Louisiana is one of eight states, from a pool of 28 total applicants, that will receive funding and support from the Robert Wood Johnson Foundation to increase enrollment of eligible children in Medicaid and the Children’s Health Insurance Program – called LaCHIP in Louisiana – and keep kids enrolled as long as they are eligible.
According to the most recent government data, 8.7 million children are uninsured in the United States, with most of these children eligible for public health insurance, but not enrolled. In Louisiana, the most recent estimates are that 64,355 children remain uninsured with more than 78 percent of them eligible for health insurance at little or no cost. In an effort to significantly decrease the number of uninsured children, a new national Robert Wood Johnson Foundation program, Maximizing Enrollment for Kids, will provide funding and technical support to the Louisiana Department of Health and Hospitals, which manages Louisiana Medicaid and LaCHIP.
According to program leaders, DHH was one of eight states selected from among 28 states applying for the grant because Louisiana demonstrated a strong commitment to increasing children’s enrollment in public coverage programs, even in the face of difficult economic times. The Maximizing Enrollment for Kids program is being launched as states prepare to receive more federal support for their efforts to insure kids following the recent Congressional extension of state’s CHIPs.
“We will not be content until we have enrolled every eligible child, which is a prerequisite for increased access to health care and ultimately better health outcomes for Louisiana citizens,” said DHH Secretary Alan Levine. “We are grateful for this assistance from the Robert Wood Johnson Foundation to help us achieve this goal.”
Under the direction of the National Academy for State Health Policy, which serves as the national program office for Maximizing Enrollment for Kids, the program will help Louisiana officials strengthen systems, policies and procedures to maximize enrollment and retention for eligible children. The program will measure the impact of these changes and will share findings nationwide throughout the four-year initiative.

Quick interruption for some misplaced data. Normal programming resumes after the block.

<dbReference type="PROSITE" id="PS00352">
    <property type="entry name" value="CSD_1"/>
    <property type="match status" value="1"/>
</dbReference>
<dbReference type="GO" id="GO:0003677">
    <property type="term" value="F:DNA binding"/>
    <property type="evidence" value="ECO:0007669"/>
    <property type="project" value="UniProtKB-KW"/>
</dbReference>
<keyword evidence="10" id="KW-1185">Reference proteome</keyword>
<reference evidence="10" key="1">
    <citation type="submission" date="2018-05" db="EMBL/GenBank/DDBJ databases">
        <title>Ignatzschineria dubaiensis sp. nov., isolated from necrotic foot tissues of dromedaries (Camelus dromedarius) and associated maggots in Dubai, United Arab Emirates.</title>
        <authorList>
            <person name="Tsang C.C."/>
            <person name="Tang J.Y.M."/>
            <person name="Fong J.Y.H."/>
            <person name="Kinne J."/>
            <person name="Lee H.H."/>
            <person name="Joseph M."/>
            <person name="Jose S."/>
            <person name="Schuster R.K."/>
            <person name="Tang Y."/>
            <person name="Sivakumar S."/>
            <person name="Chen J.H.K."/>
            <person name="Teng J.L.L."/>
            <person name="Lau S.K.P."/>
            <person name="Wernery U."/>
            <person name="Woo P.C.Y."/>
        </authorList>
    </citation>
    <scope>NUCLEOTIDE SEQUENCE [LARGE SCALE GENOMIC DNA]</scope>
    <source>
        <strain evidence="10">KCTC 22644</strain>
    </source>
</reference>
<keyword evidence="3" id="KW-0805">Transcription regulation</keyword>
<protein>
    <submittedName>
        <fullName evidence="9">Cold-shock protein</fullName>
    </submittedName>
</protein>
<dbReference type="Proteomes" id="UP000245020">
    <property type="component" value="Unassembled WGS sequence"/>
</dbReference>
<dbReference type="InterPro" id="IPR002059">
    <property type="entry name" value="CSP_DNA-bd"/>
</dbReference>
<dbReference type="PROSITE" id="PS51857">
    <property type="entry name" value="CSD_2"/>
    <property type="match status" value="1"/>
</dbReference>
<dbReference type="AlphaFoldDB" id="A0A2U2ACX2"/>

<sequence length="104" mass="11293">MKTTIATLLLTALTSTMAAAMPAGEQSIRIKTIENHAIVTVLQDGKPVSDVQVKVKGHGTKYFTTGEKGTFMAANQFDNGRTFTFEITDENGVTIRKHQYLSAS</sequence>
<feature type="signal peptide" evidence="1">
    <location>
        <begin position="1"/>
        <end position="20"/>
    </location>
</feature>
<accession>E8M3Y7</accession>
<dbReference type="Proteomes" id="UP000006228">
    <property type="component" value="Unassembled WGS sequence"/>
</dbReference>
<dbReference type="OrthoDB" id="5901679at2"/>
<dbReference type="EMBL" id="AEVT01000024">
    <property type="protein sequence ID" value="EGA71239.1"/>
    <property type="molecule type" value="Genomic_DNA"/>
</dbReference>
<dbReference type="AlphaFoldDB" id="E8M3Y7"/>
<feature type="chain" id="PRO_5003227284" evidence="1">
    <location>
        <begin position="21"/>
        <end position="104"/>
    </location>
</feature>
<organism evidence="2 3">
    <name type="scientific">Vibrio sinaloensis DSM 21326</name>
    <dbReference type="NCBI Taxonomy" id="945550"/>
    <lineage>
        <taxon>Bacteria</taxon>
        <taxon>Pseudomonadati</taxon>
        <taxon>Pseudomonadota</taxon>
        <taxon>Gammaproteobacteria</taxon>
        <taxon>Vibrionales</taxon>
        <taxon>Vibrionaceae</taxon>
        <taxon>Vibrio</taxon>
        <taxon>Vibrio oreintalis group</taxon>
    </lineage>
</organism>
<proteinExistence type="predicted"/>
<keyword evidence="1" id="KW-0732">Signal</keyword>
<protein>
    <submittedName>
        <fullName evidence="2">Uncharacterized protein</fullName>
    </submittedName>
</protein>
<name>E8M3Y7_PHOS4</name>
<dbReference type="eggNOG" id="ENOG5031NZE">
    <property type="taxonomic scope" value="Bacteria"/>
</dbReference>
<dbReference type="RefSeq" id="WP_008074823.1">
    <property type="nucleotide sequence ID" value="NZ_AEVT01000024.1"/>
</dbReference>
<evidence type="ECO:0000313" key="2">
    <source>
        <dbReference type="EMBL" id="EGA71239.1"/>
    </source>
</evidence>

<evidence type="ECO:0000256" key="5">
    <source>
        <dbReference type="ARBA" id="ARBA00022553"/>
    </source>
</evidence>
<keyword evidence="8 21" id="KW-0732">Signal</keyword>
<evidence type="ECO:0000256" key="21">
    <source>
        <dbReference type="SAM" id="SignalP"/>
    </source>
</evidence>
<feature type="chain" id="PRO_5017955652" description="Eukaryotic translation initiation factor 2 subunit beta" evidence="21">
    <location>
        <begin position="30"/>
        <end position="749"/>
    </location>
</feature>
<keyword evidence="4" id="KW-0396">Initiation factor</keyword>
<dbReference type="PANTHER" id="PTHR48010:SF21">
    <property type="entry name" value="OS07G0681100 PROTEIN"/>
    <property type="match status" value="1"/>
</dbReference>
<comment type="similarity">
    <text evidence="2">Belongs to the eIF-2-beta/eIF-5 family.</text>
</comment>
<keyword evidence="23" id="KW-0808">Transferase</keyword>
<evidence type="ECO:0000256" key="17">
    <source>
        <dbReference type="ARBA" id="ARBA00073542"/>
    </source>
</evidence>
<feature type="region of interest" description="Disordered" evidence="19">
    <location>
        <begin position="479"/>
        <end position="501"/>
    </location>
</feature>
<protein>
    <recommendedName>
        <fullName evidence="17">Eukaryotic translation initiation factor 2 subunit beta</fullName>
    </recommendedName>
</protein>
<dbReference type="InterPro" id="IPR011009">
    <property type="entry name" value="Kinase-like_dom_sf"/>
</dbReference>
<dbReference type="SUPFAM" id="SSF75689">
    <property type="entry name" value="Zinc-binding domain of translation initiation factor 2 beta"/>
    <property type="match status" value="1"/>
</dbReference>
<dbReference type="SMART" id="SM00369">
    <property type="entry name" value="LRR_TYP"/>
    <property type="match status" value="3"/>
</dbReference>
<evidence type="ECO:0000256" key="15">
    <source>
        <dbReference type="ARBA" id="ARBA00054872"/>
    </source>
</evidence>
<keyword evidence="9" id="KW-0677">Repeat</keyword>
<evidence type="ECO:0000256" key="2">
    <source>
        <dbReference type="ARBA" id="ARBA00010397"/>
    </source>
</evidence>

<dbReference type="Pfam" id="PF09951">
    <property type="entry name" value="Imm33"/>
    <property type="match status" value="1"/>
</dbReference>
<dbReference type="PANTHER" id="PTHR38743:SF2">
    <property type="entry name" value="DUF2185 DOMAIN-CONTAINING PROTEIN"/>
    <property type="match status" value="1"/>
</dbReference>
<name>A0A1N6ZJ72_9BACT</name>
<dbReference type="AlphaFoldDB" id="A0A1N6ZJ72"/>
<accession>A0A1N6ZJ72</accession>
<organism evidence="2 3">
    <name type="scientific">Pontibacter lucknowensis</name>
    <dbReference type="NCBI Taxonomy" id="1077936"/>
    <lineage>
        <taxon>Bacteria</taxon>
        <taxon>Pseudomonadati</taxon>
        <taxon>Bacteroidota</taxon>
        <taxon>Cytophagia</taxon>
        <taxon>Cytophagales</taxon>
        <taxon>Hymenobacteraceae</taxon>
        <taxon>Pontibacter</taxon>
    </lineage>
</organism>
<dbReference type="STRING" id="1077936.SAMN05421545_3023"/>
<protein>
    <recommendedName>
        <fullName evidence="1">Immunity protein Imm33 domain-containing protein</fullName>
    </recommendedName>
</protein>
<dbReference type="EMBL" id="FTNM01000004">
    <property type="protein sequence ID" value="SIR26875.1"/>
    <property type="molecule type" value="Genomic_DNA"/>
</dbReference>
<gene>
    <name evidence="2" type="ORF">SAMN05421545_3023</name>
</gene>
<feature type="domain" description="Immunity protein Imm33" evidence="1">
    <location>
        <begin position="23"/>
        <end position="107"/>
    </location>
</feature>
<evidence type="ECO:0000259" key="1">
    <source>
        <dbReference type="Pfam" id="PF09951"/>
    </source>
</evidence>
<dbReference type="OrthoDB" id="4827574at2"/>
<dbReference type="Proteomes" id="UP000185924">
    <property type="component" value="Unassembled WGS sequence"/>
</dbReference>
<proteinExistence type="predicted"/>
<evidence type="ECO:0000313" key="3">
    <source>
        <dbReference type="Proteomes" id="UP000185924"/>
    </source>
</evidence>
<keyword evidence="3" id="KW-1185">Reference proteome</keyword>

LaCHIP offers health care plans for uninsured Louisiana children up to age 19 at little or no cost to their families. Eligibility is based on family size and income. For example, beginning April 1 a family of four can earn as much as $55,000 and be eligible.
“While all Americans need health coverage, it is especially important for children. Making sure that kids have access to all their checkups and immunizations, as well as the care they need when they get sick, is critical to help them grow and learn,” said John R. Lumpkin, MD, MPH, senior vice president and director of the health care group at the Robert Wood Johnson Foundation. “Congress and the president have taken action to provide the resources for these kids to have health insurance; now we need to do our part. We are partnering with eight states across the nation to increase enrollment and use their experiences to help others.”
DHH will receive:
• An assessment of the strengths and weaknesses of the state’s enrollment and renewal systems, policies and procedures;
• Tailored technical assistance to help the state develop and implement plans to increase enrollment and renewal of eligible children;
• Participation in peer-to-peer learning to share information with other states about challenges and effective strategies; and
• Assistance with data collection and analysis to help the state measure its progress.
“In order to make inroads in reducing the ranks of uninsured children, we need to help states apply best practices for enrolling eligible children and keeping them enrolled for as long as they qualify,” said Catherine Hess, the program’s director and a senior program director at NASHP. “This program also will help us and all states to learn more about the most effective ways to streamline enrollment and increase retention to cover more eligible children and youth.”